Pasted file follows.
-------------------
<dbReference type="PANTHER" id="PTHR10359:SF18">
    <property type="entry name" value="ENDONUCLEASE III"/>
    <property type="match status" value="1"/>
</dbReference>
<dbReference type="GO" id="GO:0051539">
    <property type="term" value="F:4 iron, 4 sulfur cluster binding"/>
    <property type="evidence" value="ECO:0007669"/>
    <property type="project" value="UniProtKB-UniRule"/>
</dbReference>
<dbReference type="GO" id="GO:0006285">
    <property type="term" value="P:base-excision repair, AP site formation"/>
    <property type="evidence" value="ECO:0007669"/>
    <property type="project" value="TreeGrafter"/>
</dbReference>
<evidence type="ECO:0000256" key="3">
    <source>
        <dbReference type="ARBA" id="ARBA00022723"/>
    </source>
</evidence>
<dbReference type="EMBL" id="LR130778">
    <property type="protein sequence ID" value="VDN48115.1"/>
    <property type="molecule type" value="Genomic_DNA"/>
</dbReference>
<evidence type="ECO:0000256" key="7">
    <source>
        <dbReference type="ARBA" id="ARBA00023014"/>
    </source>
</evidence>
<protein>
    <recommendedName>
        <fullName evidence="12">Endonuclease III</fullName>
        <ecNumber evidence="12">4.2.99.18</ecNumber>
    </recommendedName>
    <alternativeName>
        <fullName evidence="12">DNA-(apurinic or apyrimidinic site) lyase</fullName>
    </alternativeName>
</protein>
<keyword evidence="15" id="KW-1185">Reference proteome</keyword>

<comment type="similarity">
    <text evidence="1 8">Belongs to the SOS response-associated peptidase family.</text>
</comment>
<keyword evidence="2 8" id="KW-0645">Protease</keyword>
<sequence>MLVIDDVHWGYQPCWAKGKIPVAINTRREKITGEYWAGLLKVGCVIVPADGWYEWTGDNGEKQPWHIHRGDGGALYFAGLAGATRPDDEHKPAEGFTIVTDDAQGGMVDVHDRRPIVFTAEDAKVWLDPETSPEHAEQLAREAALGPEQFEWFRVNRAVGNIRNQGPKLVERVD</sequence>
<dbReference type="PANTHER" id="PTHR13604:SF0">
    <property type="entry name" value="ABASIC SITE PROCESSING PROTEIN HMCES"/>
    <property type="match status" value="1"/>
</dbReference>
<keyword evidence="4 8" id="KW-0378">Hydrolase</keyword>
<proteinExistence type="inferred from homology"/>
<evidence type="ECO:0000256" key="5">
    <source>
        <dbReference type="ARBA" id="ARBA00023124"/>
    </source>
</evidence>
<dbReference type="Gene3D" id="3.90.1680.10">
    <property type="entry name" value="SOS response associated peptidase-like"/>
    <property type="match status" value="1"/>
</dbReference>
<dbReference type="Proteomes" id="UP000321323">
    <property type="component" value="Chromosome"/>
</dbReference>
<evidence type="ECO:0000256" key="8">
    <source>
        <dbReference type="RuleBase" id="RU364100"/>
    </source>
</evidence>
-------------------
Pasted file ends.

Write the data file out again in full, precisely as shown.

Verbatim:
<dbReference type="PANTHER" id="PTHR10359:SF18">
    <property type="entry name" value="ENDONUCLEASE III"/>
    <property type="match status" value="1"/>
</dbReference>
<dbReference type="GO" id="GO:0051539">
    <property type="term" value="F:4 iron, 4 sulfur cluster binding"/>
    <property type="evidence" value="ECO:0007669"/>
    <property type="project" value="UniProtKB-UniRule"/>
</dbReference>
<dbReference type="GO" id="GO:0006285">
    <property type="term" value="P:base-excision repair, AP site formation"/>
    <property type="evidence" value="ECO:0007669"/>
    <property type="project" value="TreeGrafter"/>
</dbReference>
<evidence type="ECO:0000256" key="3">
    <source>
        <dbReference type="ARBA" id="ARBA00022723"/>
    </source>
</evidence>
<dbReference type="EMBL" id="LR130778">
    <property type="protein sequence ID" value="VDN48115.1"/>
    <property type="molecule type" value="Genomic_DNA"/>
</dbReference>
<evidence type="ECO:0000256" key="7">
    <source>
        <dbReference type="ARBA" id="ARBA00023014"/>
    </source>
</evidence>
<protein>
    <recommendedName>
        <fullName evidence="12">Endonuclease III</fullName>
        <ecNumber evidence="12">4.2.99.18</ecNumber>
    </recommendedName>
    <alternativeName>
        <fullName evidence="12">DNA-(apurinic or apyrimidinic site) lyase</fullName>
    </alternativeName>
</protein>
<keyword evidence="15" id="KW-1185">Reference proteome</keyword>

<comment type="similarity">
    <text evidence="1 8">Belongs to the SOS response-associated peptidase family.</text>
</comment>
<keyword evidence="2 8" id="KW-0645">Protease</keyword>
<sequence>MLVIDDVHWGYQPCWAKGKIPVAINTRREKITGEYWAGLLKVGCVIVPADGWYEWTGDNGEKQPWHIHRGDGGALYFAGLAGATRPDDEHKPAEGFTIVTDDAQGGMVDVHDRRPIVFTAEDAKVWLDPETSPEHAEQLAREAALGPEQFEWFRVNRAVGNIRNQGPKLVERVD</sequence>
<dbReference type="PANTHER" id="PTHR13604:SF0">
    <property type="entry name" value="ABASIC SITE PROCESSING PROTEIN HMCES"/>
    <property type="match status" value="1"/>
</dbReference>
<keyword evidence="4 8" id="KW-0378">Hydrolase</keyword>
<proteinExistence type="inferred from homology"/>
<evidence type="ECO:0000256" key="5">
    <source>
        <dbReference type="ARBA" id="ARBA00023124"/>
    </source>
</evidence>
<dbReference type="Gene3D" id="3.90.1680.10">
    <property type="entry name" value="SOS response associated peptidase-like"/>
    <property type="match status" value="1"/>
</dbReference>
<dbReference type="Proteomes" id="UP000321323">
    <property type="component" value="Chromosome"/>
</dbReference>
<evidence type="ECO:0000256" key="8">
    <source>
        <dbReference type="RuleBase" id="RU364100"/>
    </source>
</evidence>